Giving your final notice at work is an amazing thing.
And it’s not for the reason you might automatically assume. Truth is, I didn’t take all that much pleasure in the act of quitting itself — it wasn’t an angry quit. It was an ‘I’m Just Done With This Now, Okay?’-type thing.
Instead, I’m much more surprised at the change in my vision and awareness.
The thing is, when you’re working somewhere, you suppress a whole lot. It’s important to do this — to push your thoughts down somewhere, submerging them somewhere safe, somewhere the accumulation of petty irritations won’t resurface to bother you, at least until the weekend when you’re half in the bag and it’s okay vent a little. Suppression is a wonderful self-defense mechanism — it allows you to hide undesirable aspects of your job somewhere else so you can focus on the positive and be productive as you hack away at your career.
But when you are done forever, you stop suppressing and start looking around you in a different way. You see things you’d seen a million times before but it’s all suddenly brand new.
Lots of people on early retirement message boards talk about a feeling of unreality during the final weeks at work. It was surreal, they say. I felt like it wasn’t even happening.
This is my take on why this description is offered: Everything you’ve been holding down your entire working career bobs to the top, and you walk through the hallways with a sense of hyper-alertness, coupled with disconnection from your employer and an increased awareness of yourself, your own internal voice.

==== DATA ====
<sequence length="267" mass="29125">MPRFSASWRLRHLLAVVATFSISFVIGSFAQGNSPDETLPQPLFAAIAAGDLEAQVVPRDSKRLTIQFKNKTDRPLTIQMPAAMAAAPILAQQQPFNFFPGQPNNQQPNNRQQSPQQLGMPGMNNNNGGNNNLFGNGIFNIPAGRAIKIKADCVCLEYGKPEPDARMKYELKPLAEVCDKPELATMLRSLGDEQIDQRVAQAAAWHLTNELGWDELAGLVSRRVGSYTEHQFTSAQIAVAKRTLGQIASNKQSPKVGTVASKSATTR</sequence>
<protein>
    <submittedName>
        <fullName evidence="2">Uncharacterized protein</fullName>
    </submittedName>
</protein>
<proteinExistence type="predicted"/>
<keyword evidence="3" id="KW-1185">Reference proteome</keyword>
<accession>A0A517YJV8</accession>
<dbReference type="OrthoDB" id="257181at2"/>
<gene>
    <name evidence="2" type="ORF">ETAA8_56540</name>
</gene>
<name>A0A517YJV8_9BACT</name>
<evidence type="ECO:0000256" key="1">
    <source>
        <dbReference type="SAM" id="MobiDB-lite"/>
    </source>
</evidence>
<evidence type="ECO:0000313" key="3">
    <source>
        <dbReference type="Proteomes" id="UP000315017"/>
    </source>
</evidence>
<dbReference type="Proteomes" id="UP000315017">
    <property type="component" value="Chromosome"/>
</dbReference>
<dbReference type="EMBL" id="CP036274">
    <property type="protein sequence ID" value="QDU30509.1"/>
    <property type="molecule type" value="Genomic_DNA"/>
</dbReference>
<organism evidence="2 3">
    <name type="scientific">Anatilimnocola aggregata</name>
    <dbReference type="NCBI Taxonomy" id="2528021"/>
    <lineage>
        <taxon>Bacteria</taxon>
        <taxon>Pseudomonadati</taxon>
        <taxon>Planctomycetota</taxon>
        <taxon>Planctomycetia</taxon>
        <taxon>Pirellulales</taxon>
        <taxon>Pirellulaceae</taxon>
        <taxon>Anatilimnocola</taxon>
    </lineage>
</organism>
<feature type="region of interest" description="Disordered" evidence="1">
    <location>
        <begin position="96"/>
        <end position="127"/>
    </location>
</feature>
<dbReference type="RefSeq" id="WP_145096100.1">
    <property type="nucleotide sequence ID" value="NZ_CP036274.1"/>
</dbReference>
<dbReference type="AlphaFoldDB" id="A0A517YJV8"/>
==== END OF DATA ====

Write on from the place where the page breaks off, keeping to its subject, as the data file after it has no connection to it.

And you notice everything.
You become Superman with x-ray sight. Batman with high-tech telescoping goggles. Hawkeye with 20/2 vision.
Quitting for the final time in your career instantly upgrades your Office Vision from black and white 320×180 to full streaming 10 billion color high contrast HD 4x in glorious 3D^7.
It’s no wonder that your brain feels a little overwhelmed by the change.
** I know I recently promised to stop complaining about work. Thing is, a) this isn’t complaining. It’s observing. Totally different. And b) I’ve also pledged to honestly talk about the transition between working and retirement. This is, for better or worse, the stuff that’s going on in my life. And there you have it.
NOTE: This is a multi-page post – there are links to additional pages below.